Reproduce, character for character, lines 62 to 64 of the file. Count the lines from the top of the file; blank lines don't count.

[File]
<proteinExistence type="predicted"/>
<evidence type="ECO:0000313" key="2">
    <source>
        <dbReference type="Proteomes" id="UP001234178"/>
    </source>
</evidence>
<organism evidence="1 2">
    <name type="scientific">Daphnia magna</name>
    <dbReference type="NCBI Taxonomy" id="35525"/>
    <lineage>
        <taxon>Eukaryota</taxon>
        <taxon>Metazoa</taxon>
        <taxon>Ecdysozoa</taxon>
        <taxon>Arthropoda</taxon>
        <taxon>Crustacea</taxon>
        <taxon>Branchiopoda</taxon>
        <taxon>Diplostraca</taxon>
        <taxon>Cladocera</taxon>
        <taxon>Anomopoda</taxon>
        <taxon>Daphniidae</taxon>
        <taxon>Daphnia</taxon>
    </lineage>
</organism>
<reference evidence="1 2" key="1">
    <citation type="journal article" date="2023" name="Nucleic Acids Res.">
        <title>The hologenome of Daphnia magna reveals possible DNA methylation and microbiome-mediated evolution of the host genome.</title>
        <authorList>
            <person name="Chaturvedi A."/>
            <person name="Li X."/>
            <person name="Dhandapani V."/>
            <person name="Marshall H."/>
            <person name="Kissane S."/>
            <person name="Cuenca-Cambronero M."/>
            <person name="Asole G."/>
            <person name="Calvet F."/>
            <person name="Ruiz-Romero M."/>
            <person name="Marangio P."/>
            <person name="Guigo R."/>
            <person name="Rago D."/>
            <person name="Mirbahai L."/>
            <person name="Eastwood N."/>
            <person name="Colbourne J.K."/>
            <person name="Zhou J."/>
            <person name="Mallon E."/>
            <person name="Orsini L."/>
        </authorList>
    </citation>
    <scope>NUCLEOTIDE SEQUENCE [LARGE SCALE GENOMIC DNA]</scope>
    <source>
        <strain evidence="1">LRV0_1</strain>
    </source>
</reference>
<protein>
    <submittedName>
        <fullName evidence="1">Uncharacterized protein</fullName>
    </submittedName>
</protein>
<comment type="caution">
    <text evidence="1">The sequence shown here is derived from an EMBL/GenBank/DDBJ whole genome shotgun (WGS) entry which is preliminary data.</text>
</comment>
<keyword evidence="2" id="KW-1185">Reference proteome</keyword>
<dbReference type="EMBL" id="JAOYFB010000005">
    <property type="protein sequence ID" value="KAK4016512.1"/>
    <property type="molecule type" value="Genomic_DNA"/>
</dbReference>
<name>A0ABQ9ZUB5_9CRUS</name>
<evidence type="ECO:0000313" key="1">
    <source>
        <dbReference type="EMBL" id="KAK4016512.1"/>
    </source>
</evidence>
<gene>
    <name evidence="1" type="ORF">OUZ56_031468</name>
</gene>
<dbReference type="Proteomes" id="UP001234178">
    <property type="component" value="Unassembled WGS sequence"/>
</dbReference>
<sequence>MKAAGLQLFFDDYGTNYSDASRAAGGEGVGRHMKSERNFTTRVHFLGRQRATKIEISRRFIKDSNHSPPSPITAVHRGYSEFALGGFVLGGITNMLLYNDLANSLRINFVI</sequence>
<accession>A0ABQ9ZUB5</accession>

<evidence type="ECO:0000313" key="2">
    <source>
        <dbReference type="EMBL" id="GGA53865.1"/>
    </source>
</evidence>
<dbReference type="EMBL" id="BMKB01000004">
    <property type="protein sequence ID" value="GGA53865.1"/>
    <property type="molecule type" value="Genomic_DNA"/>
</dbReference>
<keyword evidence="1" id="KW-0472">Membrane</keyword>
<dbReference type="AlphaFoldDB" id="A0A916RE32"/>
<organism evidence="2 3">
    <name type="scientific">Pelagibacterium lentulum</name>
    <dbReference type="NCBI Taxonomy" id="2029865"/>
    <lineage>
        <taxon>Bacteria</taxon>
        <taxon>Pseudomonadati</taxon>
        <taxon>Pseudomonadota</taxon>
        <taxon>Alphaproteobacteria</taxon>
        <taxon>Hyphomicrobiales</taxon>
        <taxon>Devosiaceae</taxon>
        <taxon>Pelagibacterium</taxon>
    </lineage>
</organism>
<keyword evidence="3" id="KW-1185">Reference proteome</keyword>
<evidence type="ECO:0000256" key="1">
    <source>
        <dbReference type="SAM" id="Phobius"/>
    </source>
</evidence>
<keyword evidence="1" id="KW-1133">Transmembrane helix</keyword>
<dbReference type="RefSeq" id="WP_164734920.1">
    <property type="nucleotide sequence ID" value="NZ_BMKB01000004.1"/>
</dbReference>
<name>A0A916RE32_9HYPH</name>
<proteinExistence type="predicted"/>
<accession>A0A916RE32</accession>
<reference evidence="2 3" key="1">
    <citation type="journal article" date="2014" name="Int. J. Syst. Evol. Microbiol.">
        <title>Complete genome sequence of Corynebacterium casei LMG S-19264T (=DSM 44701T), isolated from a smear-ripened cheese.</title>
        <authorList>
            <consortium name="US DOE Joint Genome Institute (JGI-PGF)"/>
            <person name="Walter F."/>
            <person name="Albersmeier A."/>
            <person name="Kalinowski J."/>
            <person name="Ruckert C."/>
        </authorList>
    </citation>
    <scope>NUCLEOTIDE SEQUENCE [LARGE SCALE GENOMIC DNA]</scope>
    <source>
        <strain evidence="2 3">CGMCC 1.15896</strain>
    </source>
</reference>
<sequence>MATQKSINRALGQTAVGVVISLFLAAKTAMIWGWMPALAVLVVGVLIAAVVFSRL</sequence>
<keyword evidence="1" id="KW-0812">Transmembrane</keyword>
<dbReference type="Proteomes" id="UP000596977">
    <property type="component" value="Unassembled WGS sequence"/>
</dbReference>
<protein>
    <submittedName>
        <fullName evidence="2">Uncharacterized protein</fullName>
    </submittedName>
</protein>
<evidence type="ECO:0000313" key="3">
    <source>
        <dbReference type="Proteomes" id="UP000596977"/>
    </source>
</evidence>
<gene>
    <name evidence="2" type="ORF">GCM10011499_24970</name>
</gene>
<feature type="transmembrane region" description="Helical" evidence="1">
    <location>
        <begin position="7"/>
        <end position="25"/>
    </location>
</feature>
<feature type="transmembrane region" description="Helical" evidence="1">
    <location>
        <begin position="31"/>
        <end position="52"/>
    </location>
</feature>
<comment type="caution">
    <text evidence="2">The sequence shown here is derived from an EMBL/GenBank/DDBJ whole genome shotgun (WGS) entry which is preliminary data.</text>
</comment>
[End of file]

<dbReference type="EMBL" id="JAOYFB010000005">
    <property type="protein sequence ID" value="KAK4016512.1"/>
    <property type="molecule type" value="Genomic_DNA"/>